The Failure of Youth Ministry part two

alas, all is not lost. As much as people want to talk about the failure of youth ministry as a prolonged experiemnt – there are ample success stories. There are many students who can attribute their current spiritual condition to a quality youth ministry – or even a crappy one.

Marko has put up a top ten list about youth ministries and consumerism that I am going to interact with here – as a means of considering the DrIVEN group only. In no way would I say DrIVEN has been anywhere near a failure; we have had failings…but who wants to be perfect anyways? Here’s his stuff with my responses in italics…

Top 10 signs your youth ministry might be built on consumeristic assumptions:

(Warning: some of these are intentionally overstated, and reveal why a friend in Northern Ireland called me “a sarky git”.)

10. You talk about “my group” (that’s ownership language – the language of consumers). Unfortunately I catch myself doing this more than I’d like and every time it makes me correct myself. I don’t own the youth ministry – I want God to own it. And that’s nto a cop-out either. I sincerely hope that any success that we have is simply seen as God working. I just happen to be blessed enough to serve amazing students who are straight nuts for the gospel. I wonder how I can teach students not to call it ‘their’ youth group either…

9. Your mission statement: More teenagers, more often.
This is simply not true for us. We totally believe that God increases our numbers as a sign of health of the group – but this is not the only sign. Love, prayer, caring, openness are also used as measuring sticks of growth in DrIVEN. At the same time, I’d be lying if I didn’t say that the devil constantly (CONSTANTLY) tempts me in this area…I have to consciously not compare us to others – it just makes no sense.

8. You constantly pressure your teenagers to bring friends. Those teenagers whose natural outgoing personality makes this easy are considered the most spiritual. I actually think the opposite has been true in our group. The kids who bring the most friends have been the kids that aren’t “good church kids” – this has been really interesting to observe. But in reality – I don’t care if they don’t bring friends – I hope we are teaching them to GO to their friends – then when their friends see there is a difference – unbelivers will want the peace that our students seem to have. I have posted about a great testimony by a teacher concerning this in the past – you can google my site.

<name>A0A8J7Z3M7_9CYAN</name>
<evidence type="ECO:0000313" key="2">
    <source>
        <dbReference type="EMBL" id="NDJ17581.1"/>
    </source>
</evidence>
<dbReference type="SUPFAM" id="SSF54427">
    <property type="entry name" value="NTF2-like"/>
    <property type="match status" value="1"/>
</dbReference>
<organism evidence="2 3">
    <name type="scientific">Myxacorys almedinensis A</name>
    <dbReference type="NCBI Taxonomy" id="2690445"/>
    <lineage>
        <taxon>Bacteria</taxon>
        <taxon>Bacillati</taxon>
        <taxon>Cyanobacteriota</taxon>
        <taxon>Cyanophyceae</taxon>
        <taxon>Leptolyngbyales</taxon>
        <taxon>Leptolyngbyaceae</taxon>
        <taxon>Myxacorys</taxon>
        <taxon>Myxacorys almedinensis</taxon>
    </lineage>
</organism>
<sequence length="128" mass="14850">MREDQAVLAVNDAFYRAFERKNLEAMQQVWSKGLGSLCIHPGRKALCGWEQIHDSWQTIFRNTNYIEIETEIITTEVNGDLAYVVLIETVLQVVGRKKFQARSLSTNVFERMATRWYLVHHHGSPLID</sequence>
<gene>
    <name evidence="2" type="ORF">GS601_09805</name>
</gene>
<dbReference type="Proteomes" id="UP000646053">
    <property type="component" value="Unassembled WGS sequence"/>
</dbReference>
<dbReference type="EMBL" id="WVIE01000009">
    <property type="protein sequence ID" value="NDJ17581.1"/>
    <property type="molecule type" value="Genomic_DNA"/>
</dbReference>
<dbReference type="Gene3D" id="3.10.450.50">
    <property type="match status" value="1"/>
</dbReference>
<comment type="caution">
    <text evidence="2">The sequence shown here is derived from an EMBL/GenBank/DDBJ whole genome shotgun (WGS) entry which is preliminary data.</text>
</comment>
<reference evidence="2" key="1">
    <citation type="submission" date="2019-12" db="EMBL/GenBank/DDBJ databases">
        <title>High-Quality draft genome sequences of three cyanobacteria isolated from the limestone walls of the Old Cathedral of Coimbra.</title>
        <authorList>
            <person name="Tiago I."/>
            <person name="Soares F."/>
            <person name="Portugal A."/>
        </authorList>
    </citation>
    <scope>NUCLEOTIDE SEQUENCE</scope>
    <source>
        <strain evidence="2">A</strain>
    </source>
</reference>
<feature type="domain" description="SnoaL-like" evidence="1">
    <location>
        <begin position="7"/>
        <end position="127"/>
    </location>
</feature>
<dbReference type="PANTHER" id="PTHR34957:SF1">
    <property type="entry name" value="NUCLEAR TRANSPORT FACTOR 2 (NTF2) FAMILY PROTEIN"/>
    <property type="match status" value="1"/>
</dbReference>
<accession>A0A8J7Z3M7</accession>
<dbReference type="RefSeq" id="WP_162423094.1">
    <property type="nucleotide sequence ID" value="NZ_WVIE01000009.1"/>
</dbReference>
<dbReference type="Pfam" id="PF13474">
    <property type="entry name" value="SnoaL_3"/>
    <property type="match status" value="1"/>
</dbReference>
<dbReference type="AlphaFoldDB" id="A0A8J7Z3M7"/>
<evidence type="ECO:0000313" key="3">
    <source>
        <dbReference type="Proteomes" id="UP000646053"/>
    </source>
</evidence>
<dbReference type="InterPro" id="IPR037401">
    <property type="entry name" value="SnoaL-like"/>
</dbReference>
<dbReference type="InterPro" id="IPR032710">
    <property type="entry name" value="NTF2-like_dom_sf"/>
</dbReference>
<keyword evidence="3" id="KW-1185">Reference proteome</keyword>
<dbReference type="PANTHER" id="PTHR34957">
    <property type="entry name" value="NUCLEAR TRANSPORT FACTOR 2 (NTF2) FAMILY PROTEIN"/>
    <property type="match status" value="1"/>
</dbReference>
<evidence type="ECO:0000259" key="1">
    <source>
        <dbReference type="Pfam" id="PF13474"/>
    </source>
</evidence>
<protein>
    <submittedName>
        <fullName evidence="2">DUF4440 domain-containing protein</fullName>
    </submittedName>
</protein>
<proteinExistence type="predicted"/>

7. Guilt and manipulation are seen as necessary evils, and reframed as “speaking the truth” or as “the gospel”. Sometimes I get cranked up and speak frankly of heaven and hell and speak in absolutes for things that I become passionate about (cranked is DrIVEN for passionate). We don’t guilt though – and it’s funny because some of the kids actually expect it. I find myself telling them they don’t have to apologize for not being at an event – when I contact them it’s because I genuinely missed having them around for them – not for the stupid statistical report. (So, if you are a Driven-er, plese feel loved no matter what your attendance looks like – this isn’t school).